My First Use of Google Answers

I was pleased when Google launched its Google Answers service way back in 2003. It is a remarkably simple and powerful tool when you can’t find an answer to any question on the world wide web. I’ve searched the answer database and found some pretty interesting questions and answers, but today I used it for the first time to post a question:

I’m looking for the leading classical music labels in the world.

I’m pretty certain that I could spend a few hours online or in the local university research library and come up with a pretty good list myself. But to save time, I’ve offered $50 if someone else will do this research for me.

I’ll report later on how this test goes. A recent article by Linda Arret in Info Today suggests that Google Answers is declining, not growing, and that other online reference services have not fared well.

“Few companies on the Web have more exposure or marketing clout than Google. Yet with over 200,000,000 searches per day, it never has attracted more than a couple of hundred questions per day to Google Answers and, in recent months, the average has dropped down to around 60-70. Granted, you do have to pay for the service, but at an average fee of $15- $20 hardly seems much of a barrier. However, the most compelling evidence that marketing can only help so much is the untimely demise of live reference services such as WebHelp and of the commercial reference market in general. Many of these services spent millions of dollars of venture capital money on marketing. WebHelp even put up a giant, two-story-high neon revolving sign on the busiest street in Toronto, as well as banner ads all over the Web. While those antics may have bought some traffic for awhile, it was not enough to make for a sustainable business model and today all are gone–along with the millions spent trying to market their services. The limited traffic at Google Answers and the demise of well-funded commercial reference services on the Web raise some serious questions about just how much people really need or want reference services online–no matter how well marketed–at least in the ways we have offered up until now.”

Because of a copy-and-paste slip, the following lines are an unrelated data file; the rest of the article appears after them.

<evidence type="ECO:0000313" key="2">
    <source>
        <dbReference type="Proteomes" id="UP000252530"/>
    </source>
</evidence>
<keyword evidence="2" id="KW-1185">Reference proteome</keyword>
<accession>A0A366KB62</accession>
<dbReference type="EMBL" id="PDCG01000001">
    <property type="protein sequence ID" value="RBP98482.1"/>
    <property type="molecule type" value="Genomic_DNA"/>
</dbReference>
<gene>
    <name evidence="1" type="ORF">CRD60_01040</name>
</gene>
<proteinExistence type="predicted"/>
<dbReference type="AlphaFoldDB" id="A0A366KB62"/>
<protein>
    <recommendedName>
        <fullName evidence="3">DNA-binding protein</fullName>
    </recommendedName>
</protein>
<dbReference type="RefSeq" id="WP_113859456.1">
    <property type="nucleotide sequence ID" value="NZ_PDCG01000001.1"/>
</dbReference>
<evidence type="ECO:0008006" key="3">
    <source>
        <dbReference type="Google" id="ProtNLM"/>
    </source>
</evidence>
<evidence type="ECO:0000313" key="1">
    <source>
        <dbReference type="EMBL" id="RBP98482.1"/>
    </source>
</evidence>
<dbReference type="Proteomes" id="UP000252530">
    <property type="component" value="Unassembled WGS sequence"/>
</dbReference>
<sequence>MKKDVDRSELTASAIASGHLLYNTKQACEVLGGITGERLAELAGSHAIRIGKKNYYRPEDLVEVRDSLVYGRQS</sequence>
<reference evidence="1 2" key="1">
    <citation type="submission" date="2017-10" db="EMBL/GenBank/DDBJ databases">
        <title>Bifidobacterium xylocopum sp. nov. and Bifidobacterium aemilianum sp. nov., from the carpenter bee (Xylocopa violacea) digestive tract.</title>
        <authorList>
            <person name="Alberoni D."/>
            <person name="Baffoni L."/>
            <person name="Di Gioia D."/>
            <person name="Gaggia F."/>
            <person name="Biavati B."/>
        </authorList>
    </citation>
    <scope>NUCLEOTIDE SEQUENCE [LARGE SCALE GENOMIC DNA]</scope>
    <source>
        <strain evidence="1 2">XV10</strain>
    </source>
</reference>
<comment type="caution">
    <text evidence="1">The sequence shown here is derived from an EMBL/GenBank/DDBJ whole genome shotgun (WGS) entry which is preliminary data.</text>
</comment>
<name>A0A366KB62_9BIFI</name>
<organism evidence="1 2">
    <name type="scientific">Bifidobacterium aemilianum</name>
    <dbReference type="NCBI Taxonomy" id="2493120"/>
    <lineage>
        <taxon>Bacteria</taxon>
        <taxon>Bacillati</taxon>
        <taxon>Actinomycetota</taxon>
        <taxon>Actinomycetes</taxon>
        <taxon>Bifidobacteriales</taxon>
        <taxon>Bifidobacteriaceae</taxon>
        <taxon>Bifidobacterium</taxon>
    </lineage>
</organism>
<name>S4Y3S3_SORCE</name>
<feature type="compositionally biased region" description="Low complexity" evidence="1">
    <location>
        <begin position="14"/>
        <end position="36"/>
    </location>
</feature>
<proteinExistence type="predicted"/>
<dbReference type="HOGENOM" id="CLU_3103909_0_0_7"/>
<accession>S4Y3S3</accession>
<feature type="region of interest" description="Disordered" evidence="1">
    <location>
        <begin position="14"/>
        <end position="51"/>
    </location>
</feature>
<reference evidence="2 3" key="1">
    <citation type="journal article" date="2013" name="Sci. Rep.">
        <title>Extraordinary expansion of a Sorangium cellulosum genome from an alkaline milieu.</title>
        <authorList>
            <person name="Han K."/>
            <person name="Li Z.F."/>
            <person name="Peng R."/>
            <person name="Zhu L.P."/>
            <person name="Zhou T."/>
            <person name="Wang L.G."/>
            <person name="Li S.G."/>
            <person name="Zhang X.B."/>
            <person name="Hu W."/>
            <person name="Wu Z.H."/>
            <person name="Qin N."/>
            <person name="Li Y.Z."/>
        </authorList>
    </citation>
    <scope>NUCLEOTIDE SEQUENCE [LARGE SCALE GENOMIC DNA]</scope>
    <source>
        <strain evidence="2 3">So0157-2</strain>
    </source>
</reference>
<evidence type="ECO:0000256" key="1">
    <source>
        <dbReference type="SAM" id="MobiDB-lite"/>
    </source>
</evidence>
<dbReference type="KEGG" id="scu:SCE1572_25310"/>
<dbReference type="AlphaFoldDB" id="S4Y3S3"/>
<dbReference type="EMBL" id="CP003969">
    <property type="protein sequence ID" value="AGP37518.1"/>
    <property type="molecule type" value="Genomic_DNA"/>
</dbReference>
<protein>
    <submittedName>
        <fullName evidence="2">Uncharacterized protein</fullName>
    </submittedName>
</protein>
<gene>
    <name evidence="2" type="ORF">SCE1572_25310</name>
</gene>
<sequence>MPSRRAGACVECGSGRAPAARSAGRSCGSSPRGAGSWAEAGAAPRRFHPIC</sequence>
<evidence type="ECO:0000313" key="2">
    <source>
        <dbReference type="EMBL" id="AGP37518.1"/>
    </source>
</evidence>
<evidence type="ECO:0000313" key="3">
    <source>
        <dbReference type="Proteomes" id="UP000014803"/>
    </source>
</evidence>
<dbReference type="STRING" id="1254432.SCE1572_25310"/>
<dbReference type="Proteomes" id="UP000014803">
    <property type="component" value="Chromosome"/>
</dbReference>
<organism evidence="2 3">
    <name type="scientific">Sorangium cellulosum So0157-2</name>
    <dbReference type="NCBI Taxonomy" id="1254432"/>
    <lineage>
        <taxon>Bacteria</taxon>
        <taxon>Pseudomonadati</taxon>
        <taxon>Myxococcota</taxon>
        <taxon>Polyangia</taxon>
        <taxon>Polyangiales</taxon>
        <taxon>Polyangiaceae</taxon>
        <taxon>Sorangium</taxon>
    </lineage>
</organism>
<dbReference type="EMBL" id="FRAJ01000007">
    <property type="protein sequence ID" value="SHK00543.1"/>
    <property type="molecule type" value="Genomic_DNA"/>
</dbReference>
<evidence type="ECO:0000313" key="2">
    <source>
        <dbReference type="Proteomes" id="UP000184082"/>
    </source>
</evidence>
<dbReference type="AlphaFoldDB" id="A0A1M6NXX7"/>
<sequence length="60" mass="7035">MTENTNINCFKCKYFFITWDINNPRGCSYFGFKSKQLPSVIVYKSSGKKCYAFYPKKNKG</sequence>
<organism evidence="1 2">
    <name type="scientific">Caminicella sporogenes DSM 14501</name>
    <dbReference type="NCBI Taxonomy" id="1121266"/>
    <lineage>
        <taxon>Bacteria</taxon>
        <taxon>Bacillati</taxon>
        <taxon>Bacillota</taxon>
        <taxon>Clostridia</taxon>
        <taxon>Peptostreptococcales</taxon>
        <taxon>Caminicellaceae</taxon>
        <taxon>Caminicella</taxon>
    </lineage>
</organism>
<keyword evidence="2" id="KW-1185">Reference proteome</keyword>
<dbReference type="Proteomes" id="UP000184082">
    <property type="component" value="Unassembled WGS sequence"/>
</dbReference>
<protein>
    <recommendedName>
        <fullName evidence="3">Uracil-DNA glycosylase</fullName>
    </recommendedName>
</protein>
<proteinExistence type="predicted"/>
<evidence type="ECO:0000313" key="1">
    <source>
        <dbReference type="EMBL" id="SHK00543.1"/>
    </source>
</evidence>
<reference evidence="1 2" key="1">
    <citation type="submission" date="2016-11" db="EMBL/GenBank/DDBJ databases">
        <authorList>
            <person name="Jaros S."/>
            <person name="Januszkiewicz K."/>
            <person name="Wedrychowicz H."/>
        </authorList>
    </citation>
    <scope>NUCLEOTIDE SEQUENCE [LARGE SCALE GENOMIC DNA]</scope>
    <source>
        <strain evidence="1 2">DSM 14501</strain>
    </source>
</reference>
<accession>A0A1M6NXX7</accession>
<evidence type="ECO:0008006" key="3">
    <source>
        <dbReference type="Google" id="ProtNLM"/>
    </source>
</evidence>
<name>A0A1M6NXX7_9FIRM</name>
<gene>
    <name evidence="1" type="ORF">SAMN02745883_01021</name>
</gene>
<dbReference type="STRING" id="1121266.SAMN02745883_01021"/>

So I’m not extremely confident that I’ll get my question answered, but I still think it is worth a shot.

I think Google Answers has significant potential.

They could figure out a way turn some of the 200,000,000 daily queries into questions (like Ask Jeeves) with a text link that says, “Have your query answered by an expert”. Then Google users could be post their questions on Google Answers (after setting up an account, of course). But this is many steps and may just get in the way of the super-efficient paid click revenue model.

Perhaps a better suggestion is that Google Answers launch an affiliate program that incentivizes (some people use the word “incents” but I looked it up and “incentivize” is the proper word according to dictionary.com) other web reference web sites to tell their users to submit questions to Google Answers. The referring web sites would then share in the revenue from Google Answers. (I don’t know how much Google pays to the researchers, though, so this would lead to a three-way split and may not be very profitable.)

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2 Comments

  1. Paul,

    When I first heard of this model I doubted its potential from the outset. The problem lies in the target market. How many people can really afford to drop $10-$50 just to avoid doing the research themselves. Many CEOs, rich folks or at least well-to-do. And what cripples it even more so is the fact that these folks many times employ people to do research for them. It reminds me a lot of WebVan which I believed was doomed from the outset for “some” of the same reasons (obviously the infrastructure required is much less here).

    I believe that Google’s inability, with their number of search hits, to successfully build the kind of response needed is a very accurate barometer of the viability of this business…IMHO.

    Yours truly,
    Scott Klossner

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